Dec 10, 2023 5 min read

CMU Digest: Spotify’s dramatic downsizing, MVT’s call for a ticket levy + more

In this week's digest: Spotify confirms job cuts that will impact on 17% of its workforce, MVT calls for a compulsory ticket levy to support grassroots venues as Moles in Bath closes, a controversial copyright ruling in the Norwegian Supreme Court + more

CMU Digest: Spotify’s dramatic downsizing, MVT’s call for a ticket levy + more

Spotify announced job cuts that will impact on 17% of its global workforce - about 1500 people. It's the third round of downsizing at the streaming company this year and by far the most dramatic. CEO Daniel Ek said that the cutbacks were necessary because "economic growth has slowed dramatically and capital has become more expensive". Certainly investors have been putting pressure on Spotify to demonstrate that it has a solid strategy for becoming a profitable business. The company's share price increased following the announcement, although is still a long way off its 2021 peak. An update to investors also revealed that the cutbacks will cost the company up to €145 million but, it said, they will then "generate meaningful operating efficiencies going forward".

Spotify to cut its global workforce by 17%
Spotify has announced it is cutting about 17% of its global workforce - around 1500 employees - in a bid to build “a stronger, more efficient Spotify for the future”, citing concerns about debt costs.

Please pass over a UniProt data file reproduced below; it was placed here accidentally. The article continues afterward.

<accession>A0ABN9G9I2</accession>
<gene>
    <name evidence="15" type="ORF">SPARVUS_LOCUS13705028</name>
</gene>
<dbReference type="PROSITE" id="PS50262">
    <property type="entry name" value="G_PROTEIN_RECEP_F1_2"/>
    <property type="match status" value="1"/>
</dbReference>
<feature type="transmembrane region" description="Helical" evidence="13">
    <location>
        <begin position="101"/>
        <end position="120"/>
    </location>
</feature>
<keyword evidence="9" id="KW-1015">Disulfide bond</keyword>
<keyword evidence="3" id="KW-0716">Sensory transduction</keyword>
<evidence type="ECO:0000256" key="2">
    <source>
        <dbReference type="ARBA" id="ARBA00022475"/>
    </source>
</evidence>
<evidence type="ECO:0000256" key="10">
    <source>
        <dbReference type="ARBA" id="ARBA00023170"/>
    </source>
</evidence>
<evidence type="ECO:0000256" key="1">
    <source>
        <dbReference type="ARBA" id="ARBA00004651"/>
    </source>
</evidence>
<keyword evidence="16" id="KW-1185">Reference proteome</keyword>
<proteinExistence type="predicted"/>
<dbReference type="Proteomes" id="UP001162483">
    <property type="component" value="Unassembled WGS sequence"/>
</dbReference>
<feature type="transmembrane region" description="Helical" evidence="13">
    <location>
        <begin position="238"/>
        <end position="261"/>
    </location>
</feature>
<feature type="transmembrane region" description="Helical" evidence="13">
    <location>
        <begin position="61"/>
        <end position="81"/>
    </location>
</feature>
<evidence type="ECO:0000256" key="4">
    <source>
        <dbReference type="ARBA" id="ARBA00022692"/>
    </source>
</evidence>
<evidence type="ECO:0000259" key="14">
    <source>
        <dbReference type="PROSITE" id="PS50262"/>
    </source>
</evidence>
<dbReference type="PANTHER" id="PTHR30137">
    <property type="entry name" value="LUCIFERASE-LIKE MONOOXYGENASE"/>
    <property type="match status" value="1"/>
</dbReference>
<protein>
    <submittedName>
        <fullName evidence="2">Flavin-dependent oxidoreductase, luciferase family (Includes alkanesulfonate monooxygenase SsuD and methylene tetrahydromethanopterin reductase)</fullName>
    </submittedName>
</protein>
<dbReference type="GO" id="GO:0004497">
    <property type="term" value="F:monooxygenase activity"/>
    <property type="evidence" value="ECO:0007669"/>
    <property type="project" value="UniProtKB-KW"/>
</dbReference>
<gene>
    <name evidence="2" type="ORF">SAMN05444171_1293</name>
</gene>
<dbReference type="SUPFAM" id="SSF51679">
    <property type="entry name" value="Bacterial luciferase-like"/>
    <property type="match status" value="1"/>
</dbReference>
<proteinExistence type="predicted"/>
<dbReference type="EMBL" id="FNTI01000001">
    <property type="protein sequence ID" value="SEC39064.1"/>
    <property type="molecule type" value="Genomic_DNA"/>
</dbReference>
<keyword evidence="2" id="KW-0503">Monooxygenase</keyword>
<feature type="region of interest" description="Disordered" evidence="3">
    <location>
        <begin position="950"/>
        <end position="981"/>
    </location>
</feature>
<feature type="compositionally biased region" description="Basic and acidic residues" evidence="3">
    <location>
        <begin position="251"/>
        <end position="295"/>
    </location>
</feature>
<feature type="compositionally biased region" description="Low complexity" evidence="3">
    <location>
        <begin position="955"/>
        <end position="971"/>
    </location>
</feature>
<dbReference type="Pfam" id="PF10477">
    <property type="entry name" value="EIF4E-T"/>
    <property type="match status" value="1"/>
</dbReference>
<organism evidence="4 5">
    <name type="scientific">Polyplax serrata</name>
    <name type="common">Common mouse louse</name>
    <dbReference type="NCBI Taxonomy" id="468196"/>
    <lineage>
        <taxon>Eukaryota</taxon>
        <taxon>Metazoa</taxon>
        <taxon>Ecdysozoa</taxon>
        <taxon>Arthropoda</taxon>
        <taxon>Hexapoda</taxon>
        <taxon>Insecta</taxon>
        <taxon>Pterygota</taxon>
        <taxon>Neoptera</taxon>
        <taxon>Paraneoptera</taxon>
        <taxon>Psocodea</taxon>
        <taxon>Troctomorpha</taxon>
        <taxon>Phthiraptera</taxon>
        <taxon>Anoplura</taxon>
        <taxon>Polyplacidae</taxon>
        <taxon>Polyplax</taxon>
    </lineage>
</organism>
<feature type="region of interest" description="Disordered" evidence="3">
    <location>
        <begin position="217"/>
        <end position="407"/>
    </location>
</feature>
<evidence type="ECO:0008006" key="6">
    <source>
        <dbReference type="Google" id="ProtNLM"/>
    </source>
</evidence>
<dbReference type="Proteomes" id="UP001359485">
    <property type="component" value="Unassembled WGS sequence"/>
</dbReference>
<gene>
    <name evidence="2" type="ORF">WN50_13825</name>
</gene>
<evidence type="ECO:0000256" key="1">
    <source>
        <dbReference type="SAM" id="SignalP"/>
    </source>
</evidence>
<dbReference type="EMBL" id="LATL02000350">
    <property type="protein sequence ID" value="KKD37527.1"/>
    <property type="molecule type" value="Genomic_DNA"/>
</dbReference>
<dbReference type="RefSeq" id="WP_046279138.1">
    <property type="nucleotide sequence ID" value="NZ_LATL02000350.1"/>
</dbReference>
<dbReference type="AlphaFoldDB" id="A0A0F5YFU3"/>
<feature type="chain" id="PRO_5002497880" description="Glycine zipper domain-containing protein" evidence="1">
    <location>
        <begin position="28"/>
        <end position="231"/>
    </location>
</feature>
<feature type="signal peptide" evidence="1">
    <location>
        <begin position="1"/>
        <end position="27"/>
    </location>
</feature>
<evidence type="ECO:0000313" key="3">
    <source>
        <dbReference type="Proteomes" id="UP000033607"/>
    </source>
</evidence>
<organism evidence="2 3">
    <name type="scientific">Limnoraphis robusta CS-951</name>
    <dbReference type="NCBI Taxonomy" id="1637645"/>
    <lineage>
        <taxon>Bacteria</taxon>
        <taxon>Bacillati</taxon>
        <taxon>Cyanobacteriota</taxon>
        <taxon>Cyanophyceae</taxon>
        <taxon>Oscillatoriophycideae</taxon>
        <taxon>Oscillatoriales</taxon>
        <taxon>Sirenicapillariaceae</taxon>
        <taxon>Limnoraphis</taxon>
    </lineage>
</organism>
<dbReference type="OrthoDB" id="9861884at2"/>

Spotify confirms the cost of its dramatic downsizing, cancels two in-house podcasts
Spotify has confirmed that the dramatic downsizing of its workforce announced earlier this week will cost the company up to €145 million

The Music Venue Trust called on UK lawmakers to consider a compulsory ticket levy on large-scale shows in order to support grassroots venues. The call came as another venue announced its closure, this time Moles in Bath, which had been in operation for 45 years. The venue's management said that the current cost of living crisis had "crippled the grassroots music sector”. MVT has been trying to persuade the music industry to sign up to a voluntary scheme where a levy on tickets for big shows could support grassroots venues, which play an important role in the talent pipeline. Although some artists, venues, promoters and ticketing firms have embraced that proposal, many have not. Which is why the trade group is now proposing that the UK should follow France's lead and introduce a compulsory levy.

Music Venue Trust calls for law forcing live industry support for grassroots venues, as Bath Moles closes after 45 years
The Music Venue Trust has said that big live companies should be forced to support grassroots venues financially, as Bath Moles becomes one of more than 120 that have closed this year